I think for stable real-time operation on Linux,
(eg. you are doing a backup in the background and want to use the restant CPU
to play your favorite foobar game at ful speed, which is supposed to use less
than 100% of CPU),
we really need to get the X server out of the 2D rendering cycle during the
It would even be cool being able to mmap() the framebuffer into mem,
even while you are in windowed mode (no fullscreen), and then do your
Ok, I know this can let some garbage on the screen sometimes when you move
windows, just like kwinTV which maps the TV card’s picture into the
framebuffer mem. (sometime when I overlap the TV window with another windows,
when moving the other window, a part of the TV picture remains on the latter)
my wishes (on Linux):
a set of drivers which allows full direct access to 2D hardware, without any
intervention of the X server (since the X server is run with SCHED_OTHER as a
regular process, and performance will suck when you stress your system with
other background load).
Maybe the ideal situation would be a set functions to get access (mmap,DMA) to
the gfx card’s framebuffer mem, but not implemented as a client/server system
but as a library, that means a SCHED_FIFO process (realtime-process)
(assuming the low-latency extensions get into the official kernel) would
receive full graphics performance , no matter if you have heavy system load
in the background or not.
Of course these accelerations would be really nice in windowed-mode too,
(with the method described above,manaul clipping), so that the user experiences
full performance , independently from the fact whether he is working in
fullscreen mode or not.
making the X server “realtime-capable”:
separate the “deterministic’ functions from the
That means the X server should run with 2 threads,
one doing the “slow things” (running with normal priority), like memory
allocation/deallocation, font managing etc.
The other doing the rendering , which should be run with SCHED_RR lowest
priority. In this case the X server can pre-empt other “disturbing” tasks , and
let you achieve smooth performance when doing X11 rendering, independently
from the background load (disk I/O, CPU etc) you put on your machine.
But that is not enough: to achieve the above, the X11 dispatching loop
(the one select()'ing on the client’s filedescriptors) has to
be modified in order to support a prioritized event system.
eg. you have an oscilloscope simulation which should be as smooth as possible,
even if you run x11perf at the same time:
run your app with SCHED_FIFO / SCHED_RR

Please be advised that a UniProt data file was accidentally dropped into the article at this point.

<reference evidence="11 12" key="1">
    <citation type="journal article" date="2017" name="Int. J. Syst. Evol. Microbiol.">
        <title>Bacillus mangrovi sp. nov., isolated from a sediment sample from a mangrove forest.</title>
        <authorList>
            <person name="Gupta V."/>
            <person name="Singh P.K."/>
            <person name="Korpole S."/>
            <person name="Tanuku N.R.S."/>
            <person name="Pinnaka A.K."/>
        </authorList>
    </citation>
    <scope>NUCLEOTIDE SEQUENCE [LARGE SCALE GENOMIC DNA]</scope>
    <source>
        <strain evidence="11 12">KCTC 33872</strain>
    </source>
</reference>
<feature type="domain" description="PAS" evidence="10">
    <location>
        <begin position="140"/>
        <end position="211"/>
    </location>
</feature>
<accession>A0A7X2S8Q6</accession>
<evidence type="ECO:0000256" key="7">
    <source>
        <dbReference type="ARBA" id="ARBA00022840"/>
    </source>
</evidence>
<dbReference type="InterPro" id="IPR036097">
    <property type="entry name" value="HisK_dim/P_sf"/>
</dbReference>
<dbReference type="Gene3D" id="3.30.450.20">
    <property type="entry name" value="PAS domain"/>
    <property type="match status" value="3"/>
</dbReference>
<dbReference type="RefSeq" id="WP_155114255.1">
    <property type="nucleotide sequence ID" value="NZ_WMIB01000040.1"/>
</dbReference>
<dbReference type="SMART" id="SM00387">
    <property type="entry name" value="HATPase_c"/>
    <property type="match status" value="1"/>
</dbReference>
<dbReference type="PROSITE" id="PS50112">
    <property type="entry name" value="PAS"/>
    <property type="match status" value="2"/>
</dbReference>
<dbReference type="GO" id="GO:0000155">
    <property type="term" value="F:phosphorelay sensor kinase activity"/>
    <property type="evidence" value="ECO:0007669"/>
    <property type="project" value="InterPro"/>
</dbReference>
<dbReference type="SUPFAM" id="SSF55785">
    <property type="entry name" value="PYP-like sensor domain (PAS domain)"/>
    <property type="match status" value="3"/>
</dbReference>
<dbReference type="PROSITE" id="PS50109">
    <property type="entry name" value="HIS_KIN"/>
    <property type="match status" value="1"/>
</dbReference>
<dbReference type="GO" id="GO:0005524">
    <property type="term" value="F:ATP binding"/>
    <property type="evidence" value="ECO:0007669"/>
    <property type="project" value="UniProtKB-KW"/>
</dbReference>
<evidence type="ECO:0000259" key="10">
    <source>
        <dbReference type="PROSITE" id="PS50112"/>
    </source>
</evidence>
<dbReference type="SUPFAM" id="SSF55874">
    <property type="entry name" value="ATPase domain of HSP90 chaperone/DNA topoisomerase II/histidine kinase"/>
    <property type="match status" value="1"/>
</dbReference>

tell the X server you need higher priority for X11 events
the X server rendering process which is supposed to run SCHED_RR, now knows
that your app’s X11 messages have to be processed with higher priority than
the ones of x11perf.
The X server could simply use some prioritization mechanism, (round-robing,
fifo, etc) to defer x11perf X11 messages in order to process the ones of your
With the above two methods, one could design games using the first method,
and design “GUI” apps (the ones using standard X11 calls), both with best
possible graphics performance, independendly of background activity.
Can the SGI do similar things ?
(I know the SGI realtime-scheduling is quite good (I heard that audio with 5-7ms
latency is possible even on older machines, but I don’t know if the
realtime-issues apply to video too)
Benno.On Tue, 28 Mar 2000, Dan Maas wrote:
Yeah, I know… And isn’t there a “below the 16 megs limit” thing for
DMA also? Or is this only 8 bit DMA or something like that?
Only for ISA DMA. PCI cards have access to all physical RAM, although you
still need to worry about contiguous buffers. AGP chipsets do their own
scatter/gather so you don’t even need that. The GART kernel module nicely
exports this functionality.
I think the DRI kernel module has some way to let processes mmap it to
get DMA buffers, with authentication through the X server using
ioctl()s. It is being touted very loudly as a 3D/OpenGL solution, but
I’m pretty sure we could use that stuff to dramatically improve 2D
performance. We’d just need to look at how to do it. This would
require client-side video drivers library, etc…
Yes, it would be neat to take advantage of DRI. That looks like the stable
long-term solution. (Actually, as a short-term hack, you could build on
Utah-GLX… It already has AGP and direct rendering; just export some 2D
Personally I have the ambition to write a whole windowing system someday
from the ground up - forget X entirely and use direct hardware OpenGL for
Thanks for your comments,